Book5 is halfway through the saga and, being the first written, perhaps suffers from continuity problems. It has some of the nastier passages in the whole work as well as some of my ‘more imaginative’ passages. It’s up to you as to decide if  the effect is to detract from the book.


Bob Hyslop

‘Behind the Text 34. ‘The Wanderer’ 4 : ‘Blood Feud’


This book is the fourth in ‘The Wanderer’ saga and is set in Iceland (984-85). This meant an abundance of ‘historical’ evidence in the form of the Icelandic Sagas. However, these were written down at least two hundred years after this period and, from my long experience, play down the peaceful aspects of Viking life (e.g. farming) The picture they provide of 10th century Iceland is like the Wild West with gunfights replaced by duels. Perfect for wanderers like Ethelwulf and his followers? Not quite, if, as in the case of Ethelwulf, the exiled Thane of Arne, you tumble into a violent dispute which becomes a blood feud. I should add that I include much procedural detail of how the community was managed – as well as how they celebrated Yuletide and organised the Althing (the earliest Parliament in the world).

I especially enjoyed having Ethelwulf ‘interact with  several of the personalities seen in the ‘Saga of Burnt Njal’ and the ‘Laxdaela Saga’. Of course, he doesn’t get on well with Skarp-Hedin nor Hallgerd, is nonplussed by Njal’s interrogation but irritated by Snorri the Priest and challenged by the Gunnar Hamundarson. Some of the tales appearing in the sagas are repeated here.

I added several characters to this rich mix. Here are some of them: the basic villain is Grim Gillisson who starts the feud by killing Ketil Clubfoot; the obnoxious Kalle Sigurdsson, whose story had to be omitted in the printed trilogy; the witch, Thorkalata, whose predictions haunt the exiles for the rest of the saga and her rival, Thurid, whose pleasant exterior hides a matching evil; and Thorleik the Black, a farmer who dies fighting at Ethelwulf’s side and is buried with a reminder of his killing of Eric Tin. There are several encounters between the few Christians on the island and the pagan bulk of the population. There is no sign that within 20 years Iceland was going to reject paganism in the manner as described in the ‘Saga of Burnt Njal’.

The climax is reached at the Althing where the dispute is not settled by judgement but in blood.   Even so, a key part of the book is played by women. Naturally there’s the rivalry of Hallgerd (Gunnar’s scheming wife) and Bergthora (Njal’s ruthless spouse) which fill several pages in the ‘Saga of Burnt Njal’. I must add Hallgerd, widow of Ketil, who draws Ethelwulf into the feud, the two witches. Thorkalata & Thurid,  Brid, the slave and the gentle Gudrun who, along with husband Hoskuld, are victimised by Kalle Sigurdsson before he comes to a sticky end.

This was written somewhat late (started 17/8/2004)- chiefly due to hesitation about how to best use such source material. However, this proved to be one of my favourite parts of ‘The Wanderer Saga’. I wonder if you can identify some of the reasons.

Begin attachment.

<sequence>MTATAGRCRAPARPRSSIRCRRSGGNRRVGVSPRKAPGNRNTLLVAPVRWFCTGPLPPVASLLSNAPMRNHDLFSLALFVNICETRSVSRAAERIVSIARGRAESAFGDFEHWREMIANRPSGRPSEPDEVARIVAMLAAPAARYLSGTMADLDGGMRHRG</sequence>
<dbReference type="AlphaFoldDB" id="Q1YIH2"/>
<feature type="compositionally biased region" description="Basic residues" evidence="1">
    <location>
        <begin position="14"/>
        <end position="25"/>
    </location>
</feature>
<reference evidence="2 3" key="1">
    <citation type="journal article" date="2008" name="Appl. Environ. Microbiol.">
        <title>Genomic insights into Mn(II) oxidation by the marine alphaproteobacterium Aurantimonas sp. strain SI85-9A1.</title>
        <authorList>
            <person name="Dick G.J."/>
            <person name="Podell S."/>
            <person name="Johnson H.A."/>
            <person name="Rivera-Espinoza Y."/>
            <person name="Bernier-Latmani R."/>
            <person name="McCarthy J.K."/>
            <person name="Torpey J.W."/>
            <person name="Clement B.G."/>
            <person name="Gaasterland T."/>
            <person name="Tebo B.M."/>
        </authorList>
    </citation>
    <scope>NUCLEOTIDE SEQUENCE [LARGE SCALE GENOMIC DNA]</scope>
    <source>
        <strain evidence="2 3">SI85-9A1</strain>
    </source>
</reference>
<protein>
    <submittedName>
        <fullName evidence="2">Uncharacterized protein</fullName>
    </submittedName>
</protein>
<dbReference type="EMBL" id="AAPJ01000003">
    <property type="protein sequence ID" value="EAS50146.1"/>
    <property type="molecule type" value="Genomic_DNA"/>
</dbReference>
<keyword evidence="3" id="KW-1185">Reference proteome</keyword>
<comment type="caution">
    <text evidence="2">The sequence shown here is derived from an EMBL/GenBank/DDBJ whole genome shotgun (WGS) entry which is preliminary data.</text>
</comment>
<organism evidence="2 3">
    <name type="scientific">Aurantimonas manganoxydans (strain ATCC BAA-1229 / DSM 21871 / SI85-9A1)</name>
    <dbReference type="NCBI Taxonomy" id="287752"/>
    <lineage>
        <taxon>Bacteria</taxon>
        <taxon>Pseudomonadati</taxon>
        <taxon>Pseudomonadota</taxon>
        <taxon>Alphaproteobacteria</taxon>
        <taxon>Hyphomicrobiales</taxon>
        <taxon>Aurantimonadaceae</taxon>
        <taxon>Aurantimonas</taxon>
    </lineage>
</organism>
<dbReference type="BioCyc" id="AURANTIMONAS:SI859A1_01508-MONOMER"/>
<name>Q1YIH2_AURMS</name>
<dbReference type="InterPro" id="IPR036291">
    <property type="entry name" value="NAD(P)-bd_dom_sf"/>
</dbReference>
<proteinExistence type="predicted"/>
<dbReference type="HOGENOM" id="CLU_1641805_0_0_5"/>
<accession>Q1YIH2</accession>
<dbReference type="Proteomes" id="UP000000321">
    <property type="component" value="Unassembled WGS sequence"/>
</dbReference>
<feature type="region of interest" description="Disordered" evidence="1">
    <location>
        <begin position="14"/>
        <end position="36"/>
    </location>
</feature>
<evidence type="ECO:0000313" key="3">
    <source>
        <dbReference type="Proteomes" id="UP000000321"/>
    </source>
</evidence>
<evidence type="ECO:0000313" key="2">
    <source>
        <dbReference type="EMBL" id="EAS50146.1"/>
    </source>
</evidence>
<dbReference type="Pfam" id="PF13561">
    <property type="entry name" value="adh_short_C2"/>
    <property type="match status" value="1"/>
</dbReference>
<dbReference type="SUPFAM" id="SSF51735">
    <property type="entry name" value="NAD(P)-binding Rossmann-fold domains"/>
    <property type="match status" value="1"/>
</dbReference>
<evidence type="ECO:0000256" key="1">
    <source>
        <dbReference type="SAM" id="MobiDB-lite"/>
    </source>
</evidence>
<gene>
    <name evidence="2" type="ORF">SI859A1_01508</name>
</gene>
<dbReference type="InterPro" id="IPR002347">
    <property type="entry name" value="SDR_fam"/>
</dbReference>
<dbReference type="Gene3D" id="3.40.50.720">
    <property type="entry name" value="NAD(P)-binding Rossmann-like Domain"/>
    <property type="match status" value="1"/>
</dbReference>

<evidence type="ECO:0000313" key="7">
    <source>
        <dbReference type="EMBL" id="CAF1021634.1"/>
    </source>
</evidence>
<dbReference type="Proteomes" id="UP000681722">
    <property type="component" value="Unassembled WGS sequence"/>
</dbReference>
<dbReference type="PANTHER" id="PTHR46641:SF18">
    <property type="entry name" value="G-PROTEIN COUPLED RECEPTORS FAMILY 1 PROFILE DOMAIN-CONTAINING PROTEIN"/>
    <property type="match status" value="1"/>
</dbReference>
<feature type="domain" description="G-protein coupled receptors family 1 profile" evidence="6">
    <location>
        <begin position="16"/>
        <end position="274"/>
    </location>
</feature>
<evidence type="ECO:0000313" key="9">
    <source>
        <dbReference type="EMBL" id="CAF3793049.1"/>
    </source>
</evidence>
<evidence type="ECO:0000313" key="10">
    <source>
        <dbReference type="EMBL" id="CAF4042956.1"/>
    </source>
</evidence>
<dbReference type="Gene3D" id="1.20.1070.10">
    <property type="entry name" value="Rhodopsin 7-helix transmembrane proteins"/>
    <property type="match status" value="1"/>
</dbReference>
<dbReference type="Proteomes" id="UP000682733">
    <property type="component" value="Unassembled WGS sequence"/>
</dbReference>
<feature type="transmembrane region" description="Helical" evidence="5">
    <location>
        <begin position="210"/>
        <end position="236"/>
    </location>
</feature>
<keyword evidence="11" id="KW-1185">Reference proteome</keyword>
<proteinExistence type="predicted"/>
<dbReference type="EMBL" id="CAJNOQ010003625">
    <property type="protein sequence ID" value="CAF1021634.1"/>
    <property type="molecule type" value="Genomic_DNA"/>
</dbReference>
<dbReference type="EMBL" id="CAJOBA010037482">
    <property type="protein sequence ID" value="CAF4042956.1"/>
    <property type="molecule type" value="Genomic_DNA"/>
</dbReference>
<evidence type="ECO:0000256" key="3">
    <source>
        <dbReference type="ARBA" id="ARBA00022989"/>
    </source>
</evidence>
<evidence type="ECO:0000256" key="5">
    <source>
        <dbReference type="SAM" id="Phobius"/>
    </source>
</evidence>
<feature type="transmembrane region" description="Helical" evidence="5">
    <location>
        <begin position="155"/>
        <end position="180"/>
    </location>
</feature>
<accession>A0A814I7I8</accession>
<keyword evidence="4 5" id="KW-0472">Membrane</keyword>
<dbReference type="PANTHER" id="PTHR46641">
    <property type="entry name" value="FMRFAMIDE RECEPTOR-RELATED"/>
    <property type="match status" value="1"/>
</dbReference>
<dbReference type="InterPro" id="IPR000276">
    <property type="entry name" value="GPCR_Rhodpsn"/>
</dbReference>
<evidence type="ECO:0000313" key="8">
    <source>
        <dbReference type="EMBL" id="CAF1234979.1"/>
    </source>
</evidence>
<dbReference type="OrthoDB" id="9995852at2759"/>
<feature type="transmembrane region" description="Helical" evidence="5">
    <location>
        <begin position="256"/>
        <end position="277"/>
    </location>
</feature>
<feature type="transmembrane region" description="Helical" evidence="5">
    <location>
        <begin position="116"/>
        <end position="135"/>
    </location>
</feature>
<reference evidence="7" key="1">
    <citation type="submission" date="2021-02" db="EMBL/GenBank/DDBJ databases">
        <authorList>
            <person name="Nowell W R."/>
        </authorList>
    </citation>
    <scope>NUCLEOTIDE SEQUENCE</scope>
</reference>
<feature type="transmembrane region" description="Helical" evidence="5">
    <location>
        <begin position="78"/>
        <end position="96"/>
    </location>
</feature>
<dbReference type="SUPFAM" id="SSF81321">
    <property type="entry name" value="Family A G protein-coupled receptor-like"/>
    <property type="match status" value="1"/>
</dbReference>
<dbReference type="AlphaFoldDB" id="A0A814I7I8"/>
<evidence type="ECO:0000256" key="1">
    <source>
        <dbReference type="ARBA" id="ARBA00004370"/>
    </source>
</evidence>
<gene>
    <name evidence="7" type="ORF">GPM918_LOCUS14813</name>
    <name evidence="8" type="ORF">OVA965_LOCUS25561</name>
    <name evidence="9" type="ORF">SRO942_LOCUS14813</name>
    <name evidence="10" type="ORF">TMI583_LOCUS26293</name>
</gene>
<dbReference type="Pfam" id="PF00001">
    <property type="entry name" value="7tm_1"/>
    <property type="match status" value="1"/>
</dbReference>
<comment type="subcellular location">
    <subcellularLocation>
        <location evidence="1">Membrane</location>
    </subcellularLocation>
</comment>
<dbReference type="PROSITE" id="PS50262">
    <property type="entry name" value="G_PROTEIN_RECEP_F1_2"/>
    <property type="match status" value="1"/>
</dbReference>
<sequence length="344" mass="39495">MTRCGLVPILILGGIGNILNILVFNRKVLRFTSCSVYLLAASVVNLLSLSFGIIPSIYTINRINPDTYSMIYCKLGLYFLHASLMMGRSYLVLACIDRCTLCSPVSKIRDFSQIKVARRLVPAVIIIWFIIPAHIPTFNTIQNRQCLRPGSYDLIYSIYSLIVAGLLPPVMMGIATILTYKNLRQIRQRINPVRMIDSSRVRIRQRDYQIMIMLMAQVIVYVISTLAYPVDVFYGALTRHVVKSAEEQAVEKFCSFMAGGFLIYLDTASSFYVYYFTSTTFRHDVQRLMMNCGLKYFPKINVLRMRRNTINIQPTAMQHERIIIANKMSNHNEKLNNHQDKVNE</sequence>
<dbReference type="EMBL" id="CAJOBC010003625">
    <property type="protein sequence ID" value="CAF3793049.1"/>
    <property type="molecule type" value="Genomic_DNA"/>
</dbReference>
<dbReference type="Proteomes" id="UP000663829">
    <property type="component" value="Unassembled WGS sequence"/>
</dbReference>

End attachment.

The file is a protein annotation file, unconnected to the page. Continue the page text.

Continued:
Bob Hyslop

‘Behind the Text 33. ‘The Wanderer’ 3 : ‘Isle Of Disorder’


This book is the third in ‘The Wanderer’ saga and is set in Ireland (981-84) divided between the native Celts and Viking invaders (largely based in Dublin, Wexford, Waterford, Cork & Limerick). The earliest written chapter I can date is 2:2 on 30/12/93 but it was extensively revived both in 1998 and subsequently.

Ethelwulf the Wanderer and his followers land near Waterford keen to sell their swords in this land of turmoil but quickly find themselves out of their depth. The machinations of a treacherous employer and their destruction of him win few friends. Ethelwulf’s involvement with Gormflath (a dominant figure in that period being married in order to Olaf, King of Dublin, and then the rivals Mael Sechlainn & Brian Boru before retiring into a nunnery) make matters worse and the strangers are expelled from Ireland – including a new recruit, Gunnar Thorgeirsson, destined to be a major figure in the rest of the saga

This book is heavily involved with historical events so the detailed End-Notes (easily accessible) should be very useful. However, it also deals with myth and magic which affect events in a manner not seen elsewhere in ‘The Wanderer’ saga. I was attracted to basing part of the saga in Ireland by both the above factors. To some extent I exceed my aim to write HISTORICAL Fiction but I make no apology because all may well be included in  FICTION. Could such creatures as a Phouka or Pishogue really exist? And what about the goddess Morrigan, especially in a form appearing here? They all exist in Irish mythology and folklore

I’ve made much play with characterisation in ‘Isle of Disorder’. There are villains – Brian of Clonmel and Harald, the psychotic killer outside the walls of Waterford; then the more ambiguous such as the traitor, Fergus O’Malley or Queen Gormflath or Cuan the Pishogue; finally here are the good, but few of them, such as Padrid O’Mara and his daughter, Deirdre. Perhaps the most important character to appear for the first time is the Gall-Gael, Gunnar Thorgeirsson, a self-serving master of the axe whose dreams are so cruelly shattered. Throughout the rest of ‘The Wanderer’ his character starts to unfold, gradually learning to master weaknesses such as his temper and to use his brain as well as his muscles. Here, for perhaps the first time, Ethelwulf reveals abilities in battlefield tactics – much borrowed from ancient authorities. In this book the three leading characters of the saga (Ethelwulf, Edwine and Morkere, twin sons of Elfhere Ethwoldsson) deepen their characterisation; the latter two abandon hope of return to home and family while Ethelwulf lays aside memories filled with sorrow and accepts the ‘wyrd’ (fate) of lifetime exile.